Two attacks on Saudi Arabian oil facilities have caused prices to rise by almost 20%. The attacks which took place on Saturday have damaged over 5% of the total worldwide supply.
The two drone strikes were carried out on the world’s biggest petroleum-processing plant, as well as a nearby oil field. Energy giant Aramco owns both facilities, which make up 50% of Saudi Arabia’s oil output. It could be weeks before production is restored to normal levels.
The price of Brent crude oil spiked, jumping up to $71.95 per barrel. US President Donald Trump released US oil reserves to stabilise prices.
Prices currently stand at $65.76 per barrel and $59.54 per barrel for Brent crude and West Texas Intermediate - a rise of 9% and 8.5% respectively. However, both of these prices are lower than the rates seen last October, when Brent crude stood at $86.29 and West Texas International at $76.
US Secretary of State Mike Pompeo has blamed the strikes on Iran. President Trump tweeted that the US knew who the culprit is and is waiting to hear from Saudi Arabia as to how they should proceed.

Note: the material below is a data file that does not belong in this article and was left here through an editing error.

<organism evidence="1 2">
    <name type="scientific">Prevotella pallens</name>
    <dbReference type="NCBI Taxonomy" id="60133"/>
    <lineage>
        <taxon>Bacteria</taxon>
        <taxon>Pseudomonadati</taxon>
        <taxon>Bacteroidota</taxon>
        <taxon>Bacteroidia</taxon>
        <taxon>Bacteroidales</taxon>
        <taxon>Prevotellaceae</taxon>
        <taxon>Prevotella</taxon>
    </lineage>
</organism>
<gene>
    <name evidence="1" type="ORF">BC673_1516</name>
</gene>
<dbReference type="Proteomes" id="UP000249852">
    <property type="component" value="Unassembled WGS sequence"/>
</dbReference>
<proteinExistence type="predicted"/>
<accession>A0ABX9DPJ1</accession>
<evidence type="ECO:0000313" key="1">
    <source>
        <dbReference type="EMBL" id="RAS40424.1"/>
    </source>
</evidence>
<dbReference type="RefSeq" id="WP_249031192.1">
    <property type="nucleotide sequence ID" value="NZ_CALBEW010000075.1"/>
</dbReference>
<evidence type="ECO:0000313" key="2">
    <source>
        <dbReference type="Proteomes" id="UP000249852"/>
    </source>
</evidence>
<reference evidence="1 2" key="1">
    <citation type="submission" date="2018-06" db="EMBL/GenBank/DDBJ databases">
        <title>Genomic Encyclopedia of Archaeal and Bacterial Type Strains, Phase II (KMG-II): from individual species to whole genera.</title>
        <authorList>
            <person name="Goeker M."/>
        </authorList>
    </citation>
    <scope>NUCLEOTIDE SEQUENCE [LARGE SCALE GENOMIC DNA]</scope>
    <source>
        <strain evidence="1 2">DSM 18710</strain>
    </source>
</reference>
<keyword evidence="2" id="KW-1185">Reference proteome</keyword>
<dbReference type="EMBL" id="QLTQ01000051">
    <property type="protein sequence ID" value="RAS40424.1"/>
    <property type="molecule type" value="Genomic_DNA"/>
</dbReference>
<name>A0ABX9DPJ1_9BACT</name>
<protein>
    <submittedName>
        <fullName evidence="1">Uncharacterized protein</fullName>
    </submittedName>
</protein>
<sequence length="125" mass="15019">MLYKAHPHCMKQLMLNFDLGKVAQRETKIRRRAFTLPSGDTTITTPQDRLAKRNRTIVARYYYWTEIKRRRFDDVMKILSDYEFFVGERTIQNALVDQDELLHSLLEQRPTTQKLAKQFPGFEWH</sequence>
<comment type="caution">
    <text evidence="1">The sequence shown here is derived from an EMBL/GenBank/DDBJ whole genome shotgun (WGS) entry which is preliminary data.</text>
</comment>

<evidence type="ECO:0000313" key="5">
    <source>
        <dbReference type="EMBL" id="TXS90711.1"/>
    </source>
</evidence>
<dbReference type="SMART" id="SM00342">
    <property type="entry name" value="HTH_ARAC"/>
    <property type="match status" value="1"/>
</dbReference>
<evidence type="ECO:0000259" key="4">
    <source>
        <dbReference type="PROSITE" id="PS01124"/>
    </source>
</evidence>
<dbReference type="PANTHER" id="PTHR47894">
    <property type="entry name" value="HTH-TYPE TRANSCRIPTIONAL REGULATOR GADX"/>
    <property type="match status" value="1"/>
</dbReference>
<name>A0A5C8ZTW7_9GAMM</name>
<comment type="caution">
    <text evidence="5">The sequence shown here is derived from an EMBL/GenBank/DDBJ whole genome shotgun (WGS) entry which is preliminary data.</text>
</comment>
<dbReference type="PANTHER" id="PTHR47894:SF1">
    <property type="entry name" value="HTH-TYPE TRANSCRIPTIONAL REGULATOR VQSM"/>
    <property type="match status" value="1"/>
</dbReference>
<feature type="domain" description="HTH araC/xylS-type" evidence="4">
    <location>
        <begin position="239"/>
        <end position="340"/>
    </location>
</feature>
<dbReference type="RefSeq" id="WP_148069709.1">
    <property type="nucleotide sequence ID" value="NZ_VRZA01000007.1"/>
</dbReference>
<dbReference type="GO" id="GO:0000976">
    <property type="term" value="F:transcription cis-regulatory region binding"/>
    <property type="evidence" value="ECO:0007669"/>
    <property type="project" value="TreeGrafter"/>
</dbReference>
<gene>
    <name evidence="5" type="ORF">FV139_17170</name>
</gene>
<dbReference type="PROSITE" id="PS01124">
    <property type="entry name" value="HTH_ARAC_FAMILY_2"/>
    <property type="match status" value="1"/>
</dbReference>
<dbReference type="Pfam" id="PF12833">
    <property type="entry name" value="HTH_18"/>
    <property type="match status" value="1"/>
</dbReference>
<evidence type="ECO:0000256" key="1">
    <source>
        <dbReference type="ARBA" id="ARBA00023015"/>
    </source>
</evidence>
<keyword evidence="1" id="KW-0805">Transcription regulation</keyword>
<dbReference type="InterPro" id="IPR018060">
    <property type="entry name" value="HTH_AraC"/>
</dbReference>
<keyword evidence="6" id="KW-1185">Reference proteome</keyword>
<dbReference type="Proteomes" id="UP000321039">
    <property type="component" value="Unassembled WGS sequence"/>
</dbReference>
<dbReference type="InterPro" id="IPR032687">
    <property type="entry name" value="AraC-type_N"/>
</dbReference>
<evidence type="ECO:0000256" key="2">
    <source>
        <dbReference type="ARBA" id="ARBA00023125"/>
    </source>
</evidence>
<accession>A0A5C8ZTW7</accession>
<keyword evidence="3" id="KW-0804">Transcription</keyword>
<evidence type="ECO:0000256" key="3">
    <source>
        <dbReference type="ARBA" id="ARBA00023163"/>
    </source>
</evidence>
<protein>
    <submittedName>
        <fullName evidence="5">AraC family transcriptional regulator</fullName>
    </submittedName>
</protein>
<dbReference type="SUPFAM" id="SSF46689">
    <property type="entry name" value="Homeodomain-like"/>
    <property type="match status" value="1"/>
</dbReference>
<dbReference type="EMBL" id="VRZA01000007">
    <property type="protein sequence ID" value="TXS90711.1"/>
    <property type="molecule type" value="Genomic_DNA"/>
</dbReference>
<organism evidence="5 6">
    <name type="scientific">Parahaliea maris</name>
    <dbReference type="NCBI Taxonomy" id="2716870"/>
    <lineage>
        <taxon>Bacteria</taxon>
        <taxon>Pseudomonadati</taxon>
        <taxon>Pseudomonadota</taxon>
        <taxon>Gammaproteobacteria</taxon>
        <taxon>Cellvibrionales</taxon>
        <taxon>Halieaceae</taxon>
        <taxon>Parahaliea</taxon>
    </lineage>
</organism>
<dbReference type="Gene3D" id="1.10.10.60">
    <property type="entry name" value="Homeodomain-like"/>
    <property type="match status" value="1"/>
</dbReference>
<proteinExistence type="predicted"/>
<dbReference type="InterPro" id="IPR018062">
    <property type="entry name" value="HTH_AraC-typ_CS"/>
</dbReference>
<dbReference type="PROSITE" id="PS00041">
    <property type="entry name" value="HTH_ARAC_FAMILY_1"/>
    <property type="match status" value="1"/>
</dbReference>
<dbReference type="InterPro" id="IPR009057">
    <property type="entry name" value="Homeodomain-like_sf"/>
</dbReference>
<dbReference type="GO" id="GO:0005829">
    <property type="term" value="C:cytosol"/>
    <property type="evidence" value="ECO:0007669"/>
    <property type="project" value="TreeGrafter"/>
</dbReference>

Iran has accused the US of "deceit”. The Saudis have said that there were no casualties, but have given little other information about the nature of the attacks or how they may affect oil production.
There is uncertainty regarding the availability of oil supplies in the region. Aneeka Gupta, commodities strategist at fund manager Wisdom Tree, said if supply levels aren’t restored within the next six weeks then oil prices could rise above $75 a barrel.
However, she explained that the jump in oil prices wouldn’t affect consumers immediately as they "could take a bit of time of feed through".
International energy policy expert Prof Nick Butler also believes that drivers will not see an immediate increase in fuel prices. He believes that "the direct impact of the attacks could be short-lived.”
"The market has adjusted without blinking over the last two years to the loss for political reasons of over two millions barrels a day of production from Venezuela and Iran."
Simon Williams, from the RAC, said: "There are currently savings in the wholesale price that have only just started to be passed on to drivers by retailers. Many retailers cut their prices by 3p on Friday and we believe that average prices were six pence too high before that, so the impact of these fires may not be too great."
However, Jeffery Halley, senior market analyst at Oanda, believes that fuel prices are likely to increase globally: "You'll see price hikes in gasoline all over world. Consumers will first notice it quite quickly in higher petrol prices."
Mr Halley also warned that airline fuel surcharges could also rise, depending on how airlines have prepared for an increase in the global price of oil.
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